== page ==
Ahmed Maher, a founder of the April 6 movement that used social media to kindle the uprising that toppled Hosni Mubarak in 2011, is the latest in a series of activists detained by Egypt's new Islamist rulers.
He was returning to Egypt, via Austria, after speaking as a panelist at a conference on May 6 by the New America Foundation, entitled "Egypt in Transition".
"Airport security arrested him and said he was wanted by the General Prosecution on accusations of inciting demonstrations in front of the Interior Minister's home," a security source said, adding that the case will be transferred to the prosecution for investigation.
Hundreds of members of the April 6 movement staged a demonstration in front of the Interior Minister's home in March demanding the release of activists who were arrested in a security crackdown.
Four of the movement's members were arrested after the demonstration, said Amal Sharaf, the movement's spokesperson.
"I think they are punishing us and trying to stop us from what we are doing but of course they will not succeed because we will continue," she said.
Egypt, which has undergone more than two years of political instability, faces regular protests by opponents of the Islamist leader Mohamed Mursi who came to power in June.
Another prominent activist, Ahmed Douma, was detained late last month over accusations of insulting the president in a case that activists said highlighted a crackdown on dissent by the Islamist government.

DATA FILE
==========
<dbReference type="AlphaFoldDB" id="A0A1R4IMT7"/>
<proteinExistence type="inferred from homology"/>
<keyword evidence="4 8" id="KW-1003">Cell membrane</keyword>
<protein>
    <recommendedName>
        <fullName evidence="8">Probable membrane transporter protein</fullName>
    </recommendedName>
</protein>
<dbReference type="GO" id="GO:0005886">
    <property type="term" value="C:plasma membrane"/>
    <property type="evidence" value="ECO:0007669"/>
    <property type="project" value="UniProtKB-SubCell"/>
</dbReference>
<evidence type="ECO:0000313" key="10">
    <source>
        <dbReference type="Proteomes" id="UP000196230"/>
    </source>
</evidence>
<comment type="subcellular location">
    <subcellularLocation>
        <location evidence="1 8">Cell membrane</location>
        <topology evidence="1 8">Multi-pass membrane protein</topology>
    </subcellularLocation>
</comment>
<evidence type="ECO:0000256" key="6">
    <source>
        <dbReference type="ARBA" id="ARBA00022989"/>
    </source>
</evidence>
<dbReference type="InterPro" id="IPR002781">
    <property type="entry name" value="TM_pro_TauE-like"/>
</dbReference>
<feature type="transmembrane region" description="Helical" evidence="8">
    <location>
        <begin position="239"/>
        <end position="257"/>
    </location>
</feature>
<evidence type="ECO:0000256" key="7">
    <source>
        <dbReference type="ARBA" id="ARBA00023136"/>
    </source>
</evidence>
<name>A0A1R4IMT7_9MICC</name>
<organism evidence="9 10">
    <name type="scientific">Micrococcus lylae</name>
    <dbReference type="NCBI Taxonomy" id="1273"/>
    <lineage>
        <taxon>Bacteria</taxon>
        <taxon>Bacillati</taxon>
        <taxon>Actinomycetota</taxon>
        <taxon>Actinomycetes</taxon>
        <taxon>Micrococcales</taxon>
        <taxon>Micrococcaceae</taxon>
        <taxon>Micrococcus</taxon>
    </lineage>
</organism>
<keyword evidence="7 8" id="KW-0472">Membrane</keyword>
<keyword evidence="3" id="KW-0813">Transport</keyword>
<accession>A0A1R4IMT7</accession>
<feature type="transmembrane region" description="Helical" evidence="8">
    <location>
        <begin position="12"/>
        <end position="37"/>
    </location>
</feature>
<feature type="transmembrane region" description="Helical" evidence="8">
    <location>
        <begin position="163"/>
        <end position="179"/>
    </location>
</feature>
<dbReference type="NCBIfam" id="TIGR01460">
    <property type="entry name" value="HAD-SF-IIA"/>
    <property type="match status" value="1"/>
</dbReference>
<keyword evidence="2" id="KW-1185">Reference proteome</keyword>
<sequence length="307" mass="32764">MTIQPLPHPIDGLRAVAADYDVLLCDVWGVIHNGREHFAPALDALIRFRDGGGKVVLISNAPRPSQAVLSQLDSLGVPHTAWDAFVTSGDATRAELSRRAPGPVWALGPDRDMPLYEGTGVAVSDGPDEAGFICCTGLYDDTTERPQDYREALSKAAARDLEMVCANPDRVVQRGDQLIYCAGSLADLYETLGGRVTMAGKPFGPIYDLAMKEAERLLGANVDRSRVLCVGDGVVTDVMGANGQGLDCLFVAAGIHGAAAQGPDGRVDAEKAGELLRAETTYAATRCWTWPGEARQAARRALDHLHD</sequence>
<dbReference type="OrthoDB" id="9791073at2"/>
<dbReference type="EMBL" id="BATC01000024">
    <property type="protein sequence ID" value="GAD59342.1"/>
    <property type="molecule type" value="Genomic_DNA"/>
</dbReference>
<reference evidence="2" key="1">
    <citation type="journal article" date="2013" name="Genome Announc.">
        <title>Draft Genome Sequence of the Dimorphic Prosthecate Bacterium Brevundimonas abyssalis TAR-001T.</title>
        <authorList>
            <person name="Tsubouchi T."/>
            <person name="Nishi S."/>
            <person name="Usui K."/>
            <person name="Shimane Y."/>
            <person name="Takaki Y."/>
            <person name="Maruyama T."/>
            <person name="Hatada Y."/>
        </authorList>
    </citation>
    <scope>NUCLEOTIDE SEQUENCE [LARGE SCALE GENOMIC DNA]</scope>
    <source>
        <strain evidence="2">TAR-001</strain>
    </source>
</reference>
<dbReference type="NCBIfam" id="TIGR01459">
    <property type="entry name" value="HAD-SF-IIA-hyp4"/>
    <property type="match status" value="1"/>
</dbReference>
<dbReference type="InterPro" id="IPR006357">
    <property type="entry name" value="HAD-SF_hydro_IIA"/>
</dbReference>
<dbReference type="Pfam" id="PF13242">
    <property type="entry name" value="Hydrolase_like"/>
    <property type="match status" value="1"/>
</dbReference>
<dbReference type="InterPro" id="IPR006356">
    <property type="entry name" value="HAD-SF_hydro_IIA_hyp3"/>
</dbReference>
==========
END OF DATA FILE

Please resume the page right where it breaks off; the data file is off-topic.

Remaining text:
Douma was one of five activists served with arrest orders in March based on accusations that included inciting aggression during street clashes near the Muslim Brotherhood headquarters.
The United States, which supplies $1.3 billion in military aid to Egypt each year, expressed concern in March over reports that arrest warrants had been issued for political activists.
Dozens of cases of "insulting the president" have been brought since Mursi took office. Activists say the government is using the courts to target its liberal and secular opponents.
Last month Egyptian prosecutors summoned a television satirist over allegations of insulting the president and Islam.
Bassem Youssef, whose programme has been compared to The Daily Show of U.S. satirist Jon Stewart, was released on bail of 15,000 Egyptian pounds after he turned himself in.